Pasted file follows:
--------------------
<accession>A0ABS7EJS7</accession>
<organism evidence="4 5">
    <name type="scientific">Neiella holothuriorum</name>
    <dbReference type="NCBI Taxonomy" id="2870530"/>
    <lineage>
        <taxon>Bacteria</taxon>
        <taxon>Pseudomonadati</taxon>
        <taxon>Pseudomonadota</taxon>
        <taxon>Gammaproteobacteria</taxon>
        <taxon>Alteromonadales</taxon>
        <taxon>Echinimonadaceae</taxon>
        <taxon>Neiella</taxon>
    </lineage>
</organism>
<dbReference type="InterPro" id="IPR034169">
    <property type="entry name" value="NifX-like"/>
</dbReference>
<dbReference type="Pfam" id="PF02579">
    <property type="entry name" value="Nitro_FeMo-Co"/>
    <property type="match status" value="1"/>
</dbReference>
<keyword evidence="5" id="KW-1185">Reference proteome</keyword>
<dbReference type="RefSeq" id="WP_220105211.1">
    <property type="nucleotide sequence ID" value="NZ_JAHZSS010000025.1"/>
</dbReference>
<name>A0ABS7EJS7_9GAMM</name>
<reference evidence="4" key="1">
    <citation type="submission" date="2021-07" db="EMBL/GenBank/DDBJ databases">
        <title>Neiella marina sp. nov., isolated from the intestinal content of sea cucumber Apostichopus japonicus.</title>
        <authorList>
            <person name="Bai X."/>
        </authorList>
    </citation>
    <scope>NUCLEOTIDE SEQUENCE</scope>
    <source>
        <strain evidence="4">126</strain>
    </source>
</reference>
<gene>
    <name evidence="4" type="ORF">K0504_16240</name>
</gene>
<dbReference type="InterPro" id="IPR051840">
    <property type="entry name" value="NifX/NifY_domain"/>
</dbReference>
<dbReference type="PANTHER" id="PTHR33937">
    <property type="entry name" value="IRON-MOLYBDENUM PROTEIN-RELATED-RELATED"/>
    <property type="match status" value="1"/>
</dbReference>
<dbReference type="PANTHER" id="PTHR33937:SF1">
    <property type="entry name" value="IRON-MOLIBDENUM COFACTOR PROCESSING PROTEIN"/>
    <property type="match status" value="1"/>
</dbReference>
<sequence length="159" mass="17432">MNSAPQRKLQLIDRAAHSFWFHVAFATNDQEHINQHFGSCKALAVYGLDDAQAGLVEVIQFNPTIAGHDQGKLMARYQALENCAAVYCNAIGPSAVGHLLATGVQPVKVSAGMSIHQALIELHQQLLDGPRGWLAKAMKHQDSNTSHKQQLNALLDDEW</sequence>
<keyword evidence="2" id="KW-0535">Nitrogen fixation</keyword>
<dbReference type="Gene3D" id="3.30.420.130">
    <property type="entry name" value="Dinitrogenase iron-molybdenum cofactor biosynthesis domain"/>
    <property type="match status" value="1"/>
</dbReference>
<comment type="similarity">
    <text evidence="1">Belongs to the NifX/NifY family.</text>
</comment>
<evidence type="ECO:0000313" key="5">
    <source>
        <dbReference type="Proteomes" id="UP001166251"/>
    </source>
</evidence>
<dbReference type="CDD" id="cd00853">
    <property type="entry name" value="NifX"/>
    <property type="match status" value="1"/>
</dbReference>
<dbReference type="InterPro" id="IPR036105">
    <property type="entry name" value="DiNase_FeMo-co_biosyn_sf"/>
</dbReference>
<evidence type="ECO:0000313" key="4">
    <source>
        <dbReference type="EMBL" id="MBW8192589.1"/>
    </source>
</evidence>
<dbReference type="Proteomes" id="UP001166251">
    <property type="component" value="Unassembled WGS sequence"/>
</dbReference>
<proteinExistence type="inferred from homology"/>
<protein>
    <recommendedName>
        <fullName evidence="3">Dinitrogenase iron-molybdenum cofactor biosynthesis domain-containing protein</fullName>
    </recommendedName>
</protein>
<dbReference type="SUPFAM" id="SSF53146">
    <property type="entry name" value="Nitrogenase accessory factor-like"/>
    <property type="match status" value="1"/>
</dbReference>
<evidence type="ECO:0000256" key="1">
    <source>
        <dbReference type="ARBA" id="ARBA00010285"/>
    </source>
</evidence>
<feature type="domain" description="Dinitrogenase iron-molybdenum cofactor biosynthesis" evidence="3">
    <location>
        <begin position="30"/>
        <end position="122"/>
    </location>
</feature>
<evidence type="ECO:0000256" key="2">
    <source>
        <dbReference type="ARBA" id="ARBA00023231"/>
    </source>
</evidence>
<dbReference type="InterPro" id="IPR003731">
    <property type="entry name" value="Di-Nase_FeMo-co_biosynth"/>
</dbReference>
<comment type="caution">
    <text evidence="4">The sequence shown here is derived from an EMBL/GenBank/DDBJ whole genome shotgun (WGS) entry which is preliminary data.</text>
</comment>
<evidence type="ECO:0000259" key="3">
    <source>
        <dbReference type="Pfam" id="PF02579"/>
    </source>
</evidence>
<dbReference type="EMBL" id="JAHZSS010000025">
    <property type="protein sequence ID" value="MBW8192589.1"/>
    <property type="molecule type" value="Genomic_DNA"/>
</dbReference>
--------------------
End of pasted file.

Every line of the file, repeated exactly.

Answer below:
<accession>A0ABS7EJS7</accession>
<organism evidence="4 5">
    <name type="scientific">Neiella holothuriorum</name>
    <dbReference type="NCBI Taxonomy" id="2870530"/>
    <lineage>
        <taxon>Bacteria</taxon>
        <taxon>Pseudomonadati</taxon>
        <taxon>Pseudomonadota</taxon>
        <taxon>Gammaproteobacteria</taxon>
        <taxon>Alteromonadales</taxon>
        <taxon>Echinimonadaceae</taxon>
        <taxon>Neiella</taxon>
    </lineage>
</organism>
<dbReference type="InterPro" id="IPR034169">
    <property type="entry name" value="NifX-like"/>
</dbReference>
<dbReference type="Pfam" id="PF02579">
    <property type="entry name" value="Nitro_FeMo-Co"/>
    <property type="match status" value="1"/>
</dbReference>
<keyword evidence="5" id="KW-1185">Reference proteome</keyword>
<dbReference type="RefSeq" id="WP_220105211.1">
    <property type="nucleotide sequence ID" value="NZ_JAHZSS010000025.1"/>
</dbReference>
<name>A0ABS7EJS7_9GAMM</name>
<reference evidence="4" key="1">
    <citation type="submission" date="2021-07" db="EMBL/GenBank/DDBJ databases">
        <title>Neiella marina sp. nov., isolated from the intestinal content of sea cucumber Apostichopus japonicus.</title>
        <authorList>
            <person name="Bai X."/>
        </authorList>
    </citation>
    <scope>NUCLEOTIDE SEQUENCE</scope>
    <source>
        <strain evidence="4">126</strain>
    </source>
</reference>
<gene>
    <name evidence="4" type="ORF">K0504_16240</name>
</gene>
<dbReference type="InterPro" id="IPR051840">
    <property type="entry name" value="NifX/NifY_domain"/>
</dbReference>
<dbReference type="PANTHER" id="PTHR33937">
    <property type="entry name" value="IRON-MOLYBDENUM PROTEIN-RELATED-RELATED"/>
    <property type="match status" value="1"/>
</dbReference>
<dbReference type="PANTHER" id="PTHR33937:SF1">
    <property type="entry name" value="IRON-MOLIBDENUM COFACTOR PROCESSING PROTEIN"/>
    <property type="match status" value="1"/>
</dbReference>
<sequence length="159" mass="17432">MNSAPQRKLQLIDRAAHSFWFHVAFATNDQEHINQHFGSCKALAVYGLDDAQAGLVEVIQFNPTIAGHDQGKLMARYQALENCAAVYCNAIGPSAVGHLLATGVQPVKVSAGMSIHQALIELHQQLLDGPRGWLAKAMKHQDSNTSHKQQLNALLDDEW</sequence>
<keyword evidence="2" id="KW-0535">Nitrogen fixation</keyword>
<dbReference type="Gene3D" id="3.30.420.130">
    <property type="entry name" value="Dinitrogenase iron-molybdenum cofactor biosynthesis domain"/>
    <property type="match status" value="1"/>
</dbReference>
<comment type="similarity">
    <text evidence="1">Belongs to the NifX/NifY family.</text>
</comment>
<evidence type="ECO:0000313" key="5">
    <source>
        <dbReference type="Proteomes" id="UP001166251"/>
    </source>
</evidence>
<dbReference type="CDD" id="cd00853">
    <property type="entry name" value="NifX"/>
    <property type="match status" value="1"/>
</dbReference>
<dbReference type="InterPro" id="IPR036105">
    <property type="entry name" value="DiNase_FeMo-co_biosyn_sf"/>
</dbReference>
<evidence type="ECO:0000313" key="4">
    <source>
        <dbReference type="EMBL" id="MBW8192589.1"/>
    </source>
</evidence>
<dbReference type="Proteomes" id="UP001166251">
    <property type="component" value="Unassembled WGS sequence"/>
</dbReference>
<proteinExistence type="inferred from homology"/>
<protein>
    <recommendedName>
        <fullName evidence="3">Dinitrogenase iron-molybdenum cofactor biosynthesis domain-containing protein</fullName>
    </recommendedName>
</protein>
<dbReference type="SUPFAM" id="SSF53146">
    <property type="entry name" value="Nitrogenase accessory factor-like"/>
    <property type="match status" value="1"/>
</dbReference>
<evidence type="ECO:0000256" key="1">
    <source>
        <dbReference type="ARBA" id="ARBA00010285"/>
    </source>
</evidence>
<feature type="domain" description="Dinitrogenase iron-molybdenum cofactor biosynthesis" evidence="3">
    <location>
        <begin position="30"/>
        <end position="122"/>
    </location>
</feature>
<evidence type="ECO:0000256" key="2">
    <source>
        <dbReference type="ARBA" id="ARBA00023231"/>
    </source>
</evidence>
<dbReference type="InterPro" id="IPR003731">
    <property type="entry name" value="Di-Nase_FeMo-co_biosynth"/>
</dbReference>
<comment type="caution">
    <text evidence="4">The sequence shown here is derived from an EMBL/GenBank/DDBJ whole genome shotgun (WGS) entry which is preliminary data.</text>
</comment>
<evidence type="ECO:0000259" key="3">
    <source>
        <dbReference type="Pfam" id="PF02579"/>
    </source>
</evidence>
<dbReference type="EMBL" id="JAHZSS010000025">
    <property type="protein sequence ID" value="MBW8192589.1"/>
    <property type="molecule type" value="Genomic_DNA"/>
</dbReference>